More liberal figures, such as Robert Walsh, executive director of the National Education Association Rhode Island, maintains that Rhode Island will never compete with the low-tax South, and that the state’s marginally higher regional tax climate doesn’t really affect decisions of whether people reside or leave here. “If the chamber wants to have a real conversation about targeting tax credits,” to specific economic goals, he says, “I’m all for having that conversation.”
Walsh believes the state should capitalize on existing state assets — by selling 10 percent of the Lottery, for example, for an in-lieu-of-cash payment to the state pension system — to get through the current budget crisis with less duress.
In moving forward, Carcieri, he says, should enlist every college president in the state to identify every alumnus who might be able to help with economic development and other needs. “I think the bully pulpit of the governor’s office can be an incredibly powerful thing,” Walsh says. “I don’t think that resource has been fully utilized.”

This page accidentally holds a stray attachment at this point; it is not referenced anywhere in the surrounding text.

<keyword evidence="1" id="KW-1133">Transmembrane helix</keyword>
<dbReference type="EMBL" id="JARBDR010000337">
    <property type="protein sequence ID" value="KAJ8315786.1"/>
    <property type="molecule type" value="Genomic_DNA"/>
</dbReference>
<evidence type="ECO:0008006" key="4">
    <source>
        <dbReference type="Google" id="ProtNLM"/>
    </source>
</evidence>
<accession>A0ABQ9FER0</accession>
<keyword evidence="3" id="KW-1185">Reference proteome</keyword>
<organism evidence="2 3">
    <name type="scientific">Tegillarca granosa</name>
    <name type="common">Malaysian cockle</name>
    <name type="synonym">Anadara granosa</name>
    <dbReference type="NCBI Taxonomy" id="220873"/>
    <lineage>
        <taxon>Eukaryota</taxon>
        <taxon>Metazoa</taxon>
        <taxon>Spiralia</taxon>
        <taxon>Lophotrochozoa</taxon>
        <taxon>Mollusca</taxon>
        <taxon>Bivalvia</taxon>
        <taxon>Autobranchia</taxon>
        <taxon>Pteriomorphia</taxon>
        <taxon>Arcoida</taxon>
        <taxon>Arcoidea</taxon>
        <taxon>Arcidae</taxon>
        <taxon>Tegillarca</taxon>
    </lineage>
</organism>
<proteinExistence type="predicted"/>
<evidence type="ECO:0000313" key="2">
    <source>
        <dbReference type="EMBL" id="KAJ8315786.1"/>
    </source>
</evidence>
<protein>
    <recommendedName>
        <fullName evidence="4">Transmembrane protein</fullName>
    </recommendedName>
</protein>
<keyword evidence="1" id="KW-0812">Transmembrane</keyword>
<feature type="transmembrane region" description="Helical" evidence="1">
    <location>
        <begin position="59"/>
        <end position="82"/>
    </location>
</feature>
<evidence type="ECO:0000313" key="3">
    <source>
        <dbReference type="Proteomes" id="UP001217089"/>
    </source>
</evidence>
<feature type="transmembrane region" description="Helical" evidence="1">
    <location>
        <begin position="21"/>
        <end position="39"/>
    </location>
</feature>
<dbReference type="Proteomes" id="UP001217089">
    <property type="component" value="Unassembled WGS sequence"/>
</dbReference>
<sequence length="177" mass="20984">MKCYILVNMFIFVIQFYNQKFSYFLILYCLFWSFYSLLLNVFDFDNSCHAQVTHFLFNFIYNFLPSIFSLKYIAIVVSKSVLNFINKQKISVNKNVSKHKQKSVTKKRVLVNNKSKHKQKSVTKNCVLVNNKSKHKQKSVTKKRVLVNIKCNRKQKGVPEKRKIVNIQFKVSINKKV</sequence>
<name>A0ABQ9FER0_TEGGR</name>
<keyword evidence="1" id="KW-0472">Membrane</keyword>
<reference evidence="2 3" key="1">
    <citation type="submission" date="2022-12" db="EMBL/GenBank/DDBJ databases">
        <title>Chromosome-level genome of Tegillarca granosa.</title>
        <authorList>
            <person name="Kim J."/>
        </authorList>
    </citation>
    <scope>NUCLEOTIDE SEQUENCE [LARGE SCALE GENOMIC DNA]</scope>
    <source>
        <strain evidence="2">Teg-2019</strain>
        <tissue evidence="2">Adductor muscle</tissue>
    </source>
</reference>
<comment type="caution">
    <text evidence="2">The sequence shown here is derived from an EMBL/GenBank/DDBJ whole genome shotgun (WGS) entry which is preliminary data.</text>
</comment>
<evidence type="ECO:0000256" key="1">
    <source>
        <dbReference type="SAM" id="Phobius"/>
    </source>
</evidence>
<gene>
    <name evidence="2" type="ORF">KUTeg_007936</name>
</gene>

Meanwhile, URI’s Lardaro says the good news about the ongoing budget crisis is how it will force Rhode Island to become more fiscally disciplined as a state.
Ultimately, however, Rhode Island has passed the point where it can solve its own problems, the professor says. Because of what he calls the state’s “paro-pic” (parochial and myopic) leadership, an independent outside firm is needed, Lardaro says, to make a critical evaluation of the state’s economic prospects.
It’s up to Rhode Island to prove him wrong.
To read Ian Donnis’s politics + media blog, go to thephoenix.com/notfornothing. He can be reached email@example.com.